The federal Immigration and Nationality Act (INA) gives several specific and distinct meanings to the word “child.” A person petitioning for an immigrant visa for their child must establish that the intended beneficiary meets a statutory definition of “child.” In cases of adoption, this can be complicated. The Board of Immigration Appeals (BIA) ruled on an adoptive parent’s appeal of a rejected visa petition. It found that, although the adoption occurred after the statutory cut-off date, the adoption decree’s retroactive effect placed the beneficiary within the INA’s definition of a “child.” Matter of Huang, Int. Dec. #3844, 26 I&N Dec. 627 (BIA 2015).
The “immediate relatives” of a U.S. citizen, including children, are not subject to any numerical limitation under the INA. 8 U.S.C. § 1151(b)(2)(A)(i). The INA defines “child,” in part, as “a child adopted while under the age of sixteen years.” Id. at § 1101(b)(1)(E)(i). Immigration regulations state that “the child must have been under 16 years of age when the adoption is finalized.” 8 C.F.R. § 204.2(d)(2)(vii)(C). Neither the statute nor the regulation defines “finalized.” This has led to confusion in cases in which the adoption process began before the child turned 16 but was not completed until after their 16th birthday.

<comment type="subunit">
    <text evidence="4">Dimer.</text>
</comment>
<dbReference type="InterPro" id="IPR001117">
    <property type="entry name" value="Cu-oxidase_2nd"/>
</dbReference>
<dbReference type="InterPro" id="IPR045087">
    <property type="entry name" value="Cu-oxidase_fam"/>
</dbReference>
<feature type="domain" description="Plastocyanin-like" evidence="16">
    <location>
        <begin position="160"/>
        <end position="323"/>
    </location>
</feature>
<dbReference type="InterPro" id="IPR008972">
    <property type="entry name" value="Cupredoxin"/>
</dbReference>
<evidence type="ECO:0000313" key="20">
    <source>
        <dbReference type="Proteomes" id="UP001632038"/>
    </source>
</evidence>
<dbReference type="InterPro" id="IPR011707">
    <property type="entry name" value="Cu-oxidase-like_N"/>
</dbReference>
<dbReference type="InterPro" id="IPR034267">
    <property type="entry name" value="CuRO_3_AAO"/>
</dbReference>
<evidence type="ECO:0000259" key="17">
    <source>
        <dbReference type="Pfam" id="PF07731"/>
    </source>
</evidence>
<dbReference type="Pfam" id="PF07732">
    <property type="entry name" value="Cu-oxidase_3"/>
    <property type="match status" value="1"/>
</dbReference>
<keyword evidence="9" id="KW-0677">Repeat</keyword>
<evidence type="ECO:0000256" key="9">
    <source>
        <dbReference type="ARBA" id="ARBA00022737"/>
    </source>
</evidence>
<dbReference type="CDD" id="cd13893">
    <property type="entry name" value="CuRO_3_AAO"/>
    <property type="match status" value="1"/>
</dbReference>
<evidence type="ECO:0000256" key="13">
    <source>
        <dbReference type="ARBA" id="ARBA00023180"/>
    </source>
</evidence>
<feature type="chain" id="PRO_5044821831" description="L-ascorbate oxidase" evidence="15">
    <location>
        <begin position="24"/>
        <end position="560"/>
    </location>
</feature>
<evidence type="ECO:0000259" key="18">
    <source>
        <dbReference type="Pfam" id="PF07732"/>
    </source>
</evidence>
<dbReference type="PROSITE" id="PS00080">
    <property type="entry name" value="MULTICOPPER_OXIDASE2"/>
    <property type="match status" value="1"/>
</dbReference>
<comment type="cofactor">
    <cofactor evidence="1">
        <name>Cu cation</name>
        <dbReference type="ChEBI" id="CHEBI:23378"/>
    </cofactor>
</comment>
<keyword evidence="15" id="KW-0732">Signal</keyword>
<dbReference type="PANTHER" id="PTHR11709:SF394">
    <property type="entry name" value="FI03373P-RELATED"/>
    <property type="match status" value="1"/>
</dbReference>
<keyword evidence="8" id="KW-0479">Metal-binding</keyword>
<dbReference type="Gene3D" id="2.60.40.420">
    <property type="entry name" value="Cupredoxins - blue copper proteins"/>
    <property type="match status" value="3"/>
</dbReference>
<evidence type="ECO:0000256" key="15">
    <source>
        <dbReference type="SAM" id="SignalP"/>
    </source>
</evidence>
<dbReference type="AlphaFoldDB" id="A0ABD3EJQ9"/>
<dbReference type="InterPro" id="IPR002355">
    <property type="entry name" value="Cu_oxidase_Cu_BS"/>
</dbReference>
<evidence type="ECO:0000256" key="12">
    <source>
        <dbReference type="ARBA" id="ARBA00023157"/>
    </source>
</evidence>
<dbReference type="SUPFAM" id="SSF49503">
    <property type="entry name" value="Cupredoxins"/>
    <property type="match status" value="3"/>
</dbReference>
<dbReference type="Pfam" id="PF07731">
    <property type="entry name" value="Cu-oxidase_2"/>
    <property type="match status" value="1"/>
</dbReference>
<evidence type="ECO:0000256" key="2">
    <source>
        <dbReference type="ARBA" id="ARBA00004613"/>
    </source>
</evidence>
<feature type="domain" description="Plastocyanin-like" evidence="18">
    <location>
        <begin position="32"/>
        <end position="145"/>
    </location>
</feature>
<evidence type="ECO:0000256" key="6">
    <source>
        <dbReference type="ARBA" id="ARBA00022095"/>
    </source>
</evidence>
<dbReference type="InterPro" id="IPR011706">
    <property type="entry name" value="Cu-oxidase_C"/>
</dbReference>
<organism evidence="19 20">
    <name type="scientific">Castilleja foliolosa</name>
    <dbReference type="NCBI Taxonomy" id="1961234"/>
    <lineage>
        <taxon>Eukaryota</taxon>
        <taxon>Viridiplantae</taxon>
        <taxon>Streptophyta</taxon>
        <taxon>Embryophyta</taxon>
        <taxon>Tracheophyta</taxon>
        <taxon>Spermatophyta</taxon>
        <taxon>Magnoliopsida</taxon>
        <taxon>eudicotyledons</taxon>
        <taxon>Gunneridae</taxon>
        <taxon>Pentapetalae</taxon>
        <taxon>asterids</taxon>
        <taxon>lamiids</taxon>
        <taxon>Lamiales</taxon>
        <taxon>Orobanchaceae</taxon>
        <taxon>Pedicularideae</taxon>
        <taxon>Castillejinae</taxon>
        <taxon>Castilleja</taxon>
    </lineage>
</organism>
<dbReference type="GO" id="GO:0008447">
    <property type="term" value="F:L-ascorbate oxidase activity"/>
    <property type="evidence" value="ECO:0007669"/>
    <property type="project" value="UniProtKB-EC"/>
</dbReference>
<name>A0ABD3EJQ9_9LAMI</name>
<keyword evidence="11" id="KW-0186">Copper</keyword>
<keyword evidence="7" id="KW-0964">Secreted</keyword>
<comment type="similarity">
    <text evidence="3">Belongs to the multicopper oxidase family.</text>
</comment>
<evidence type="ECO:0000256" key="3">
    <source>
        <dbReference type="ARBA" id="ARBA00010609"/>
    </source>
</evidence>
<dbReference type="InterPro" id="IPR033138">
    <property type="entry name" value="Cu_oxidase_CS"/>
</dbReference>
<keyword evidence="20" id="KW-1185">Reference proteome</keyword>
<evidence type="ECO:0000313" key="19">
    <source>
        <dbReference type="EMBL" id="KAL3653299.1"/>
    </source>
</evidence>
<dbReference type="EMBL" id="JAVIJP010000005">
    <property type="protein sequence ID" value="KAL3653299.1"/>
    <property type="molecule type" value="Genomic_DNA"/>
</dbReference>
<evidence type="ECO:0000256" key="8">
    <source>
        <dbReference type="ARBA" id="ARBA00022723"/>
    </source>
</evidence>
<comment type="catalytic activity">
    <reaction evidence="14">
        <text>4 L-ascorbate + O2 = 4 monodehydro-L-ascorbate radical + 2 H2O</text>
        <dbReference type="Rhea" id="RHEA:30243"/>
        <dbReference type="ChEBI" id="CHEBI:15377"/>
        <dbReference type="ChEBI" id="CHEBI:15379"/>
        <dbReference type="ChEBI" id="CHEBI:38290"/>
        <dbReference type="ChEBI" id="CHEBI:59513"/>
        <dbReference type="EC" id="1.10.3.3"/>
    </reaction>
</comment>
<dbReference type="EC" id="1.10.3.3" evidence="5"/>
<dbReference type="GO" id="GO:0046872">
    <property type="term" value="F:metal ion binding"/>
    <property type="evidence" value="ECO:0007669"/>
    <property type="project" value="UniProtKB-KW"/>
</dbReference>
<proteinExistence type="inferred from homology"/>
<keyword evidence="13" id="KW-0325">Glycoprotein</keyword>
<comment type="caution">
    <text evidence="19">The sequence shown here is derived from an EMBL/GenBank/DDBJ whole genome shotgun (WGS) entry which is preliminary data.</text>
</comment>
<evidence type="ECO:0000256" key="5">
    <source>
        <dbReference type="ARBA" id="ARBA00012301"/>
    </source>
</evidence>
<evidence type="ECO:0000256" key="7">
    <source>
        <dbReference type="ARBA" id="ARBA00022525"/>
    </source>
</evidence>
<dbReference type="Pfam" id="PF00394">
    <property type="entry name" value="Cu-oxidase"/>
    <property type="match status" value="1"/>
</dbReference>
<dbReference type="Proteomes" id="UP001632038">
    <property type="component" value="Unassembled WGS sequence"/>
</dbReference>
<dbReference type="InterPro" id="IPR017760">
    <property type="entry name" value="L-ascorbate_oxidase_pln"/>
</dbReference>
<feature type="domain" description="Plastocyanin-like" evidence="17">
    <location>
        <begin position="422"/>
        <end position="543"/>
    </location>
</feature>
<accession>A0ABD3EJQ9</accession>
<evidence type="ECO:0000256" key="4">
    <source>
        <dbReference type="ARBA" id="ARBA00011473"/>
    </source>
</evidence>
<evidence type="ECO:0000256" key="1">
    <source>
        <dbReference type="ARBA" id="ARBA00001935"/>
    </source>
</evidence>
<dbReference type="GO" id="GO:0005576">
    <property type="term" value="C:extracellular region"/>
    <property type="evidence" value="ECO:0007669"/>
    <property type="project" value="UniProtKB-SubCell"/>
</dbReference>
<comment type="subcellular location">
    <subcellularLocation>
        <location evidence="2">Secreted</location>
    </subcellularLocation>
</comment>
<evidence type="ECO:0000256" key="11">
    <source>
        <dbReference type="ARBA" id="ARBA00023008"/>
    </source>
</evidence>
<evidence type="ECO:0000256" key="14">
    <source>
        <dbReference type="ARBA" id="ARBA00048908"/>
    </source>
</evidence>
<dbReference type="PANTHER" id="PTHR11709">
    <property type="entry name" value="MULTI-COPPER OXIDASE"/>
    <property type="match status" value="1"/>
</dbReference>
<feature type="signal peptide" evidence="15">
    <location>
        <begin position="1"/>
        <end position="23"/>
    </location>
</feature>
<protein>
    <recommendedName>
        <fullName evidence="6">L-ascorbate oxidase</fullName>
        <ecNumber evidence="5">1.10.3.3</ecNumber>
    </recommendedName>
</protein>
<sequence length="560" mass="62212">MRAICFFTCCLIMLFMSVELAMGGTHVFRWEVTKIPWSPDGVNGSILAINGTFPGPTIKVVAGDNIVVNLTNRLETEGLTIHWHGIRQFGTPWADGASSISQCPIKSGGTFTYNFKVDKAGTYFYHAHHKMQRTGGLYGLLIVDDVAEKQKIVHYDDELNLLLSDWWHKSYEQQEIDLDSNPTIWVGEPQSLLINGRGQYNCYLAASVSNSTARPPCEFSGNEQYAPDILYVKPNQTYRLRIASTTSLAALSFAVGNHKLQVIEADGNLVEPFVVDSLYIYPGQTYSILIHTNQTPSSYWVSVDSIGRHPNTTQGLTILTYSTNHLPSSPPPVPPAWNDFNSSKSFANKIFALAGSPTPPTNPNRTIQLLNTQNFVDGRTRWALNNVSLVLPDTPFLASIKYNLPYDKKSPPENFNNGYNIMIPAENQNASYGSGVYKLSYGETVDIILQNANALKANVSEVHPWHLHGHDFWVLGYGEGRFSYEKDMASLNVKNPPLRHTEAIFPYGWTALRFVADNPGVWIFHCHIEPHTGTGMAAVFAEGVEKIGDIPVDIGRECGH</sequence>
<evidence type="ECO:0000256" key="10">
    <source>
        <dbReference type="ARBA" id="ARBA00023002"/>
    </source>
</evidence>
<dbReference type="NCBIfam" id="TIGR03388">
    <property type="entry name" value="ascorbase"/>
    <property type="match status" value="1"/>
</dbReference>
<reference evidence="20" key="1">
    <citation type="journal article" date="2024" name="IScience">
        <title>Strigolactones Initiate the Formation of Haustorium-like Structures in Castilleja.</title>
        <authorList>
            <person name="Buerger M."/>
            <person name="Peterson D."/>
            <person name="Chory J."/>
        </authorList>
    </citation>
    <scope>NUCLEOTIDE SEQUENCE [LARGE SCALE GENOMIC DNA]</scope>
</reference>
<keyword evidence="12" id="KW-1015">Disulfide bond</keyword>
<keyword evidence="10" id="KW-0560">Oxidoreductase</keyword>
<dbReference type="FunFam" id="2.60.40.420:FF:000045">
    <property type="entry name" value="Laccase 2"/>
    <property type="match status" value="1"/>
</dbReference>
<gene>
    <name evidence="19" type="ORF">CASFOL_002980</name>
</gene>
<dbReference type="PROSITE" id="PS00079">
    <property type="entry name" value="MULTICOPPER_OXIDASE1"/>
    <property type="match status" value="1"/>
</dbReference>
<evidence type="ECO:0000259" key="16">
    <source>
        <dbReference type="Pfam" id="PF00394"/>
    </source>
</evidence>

The BIA gave the “sixteen years old” provision a “literal interpretation” in Matter of Cariaga, 15 I&N Dec. 716, 717 (BIA 1976). The petitioner in that case filed adoption paperwork after the beneficiary turned 18. The court, however, made the adoption decree retroactive to 12 years earlier, when the beneficiary was about six years old. The BIA held that this did not meet the INA’s definition. It affirmed its literal reading of the statute in Matter of Drigo, 18 I&N Dec. 223 (BIA 1982).